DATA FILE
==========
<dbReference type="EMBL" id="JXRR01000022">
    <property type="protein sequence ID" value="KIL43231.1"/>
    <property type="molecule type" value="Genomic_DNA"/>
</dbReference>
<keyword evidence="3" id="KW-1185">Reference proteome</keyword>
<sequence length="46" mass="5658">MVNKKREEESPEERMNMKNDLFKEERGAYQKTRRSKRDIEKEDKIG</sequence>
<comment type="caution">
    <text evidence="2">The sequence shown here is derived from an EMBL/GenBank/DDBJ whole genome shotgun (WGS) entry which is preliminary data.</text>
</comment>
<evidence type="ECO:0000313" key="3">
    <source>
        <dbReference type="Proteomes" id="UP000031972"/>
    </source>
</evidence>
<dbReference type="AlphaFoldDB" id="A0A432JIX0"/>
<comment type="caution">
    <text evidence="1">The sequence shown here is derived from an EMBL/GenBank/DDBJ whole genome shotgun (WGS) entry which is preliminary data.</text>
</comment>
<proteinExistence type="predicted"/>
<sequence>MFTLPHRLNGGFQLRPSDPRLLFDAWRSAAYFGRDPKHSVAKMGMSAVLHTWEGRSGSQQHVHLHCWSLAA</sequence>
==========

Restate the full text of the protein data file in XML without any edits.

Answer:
<dbReference type="EMBL" id="JXRR01000022">
    <property type="protein sequence ID" value="KIL43231.1"/>
    <property type="molecule type" value="Genomic_DNA"/>
</dbReference>
<keyword evidence="3" id="KW-1185">Reference proteome</keyword>
<sequence length="46" mass="5658">MVNKKREEESPEERMNMKNDLFKEERGAYQKTRRSKRDIEKEDKIG</sequence>
<comment type="caution">
    <text evidence="2">The sequence shown here is derived from an EMBL/GenBank/DDBJ whole genome shotgun (WGS) entry which is preliminary data.</text>
</comment>
<evidence type="ECO:0000313" key="3">
    <source>
        <dbReference type="Proteomes" id="UP000031972"/>
    </source>
</evidence>
<dbReference type="AlphaFoldDB" id="A0A432JIX0"/>
<comment type="caution">
    <text evidence="1">The sequence shown here is derived from an EMBL/GenBank/DDBJ whole genome shotgun (WGS) entry which is preliminary data.</text>
</comment>
<proteinExistence type="predicted"/>
<sequence>MFTLPHRLNGGFQLRPSDPRLLFDAWRSAAYFGRDPKHSVAKMGMSAVLHTWEGRSGSQQHVHLHCWSLAA</sequence>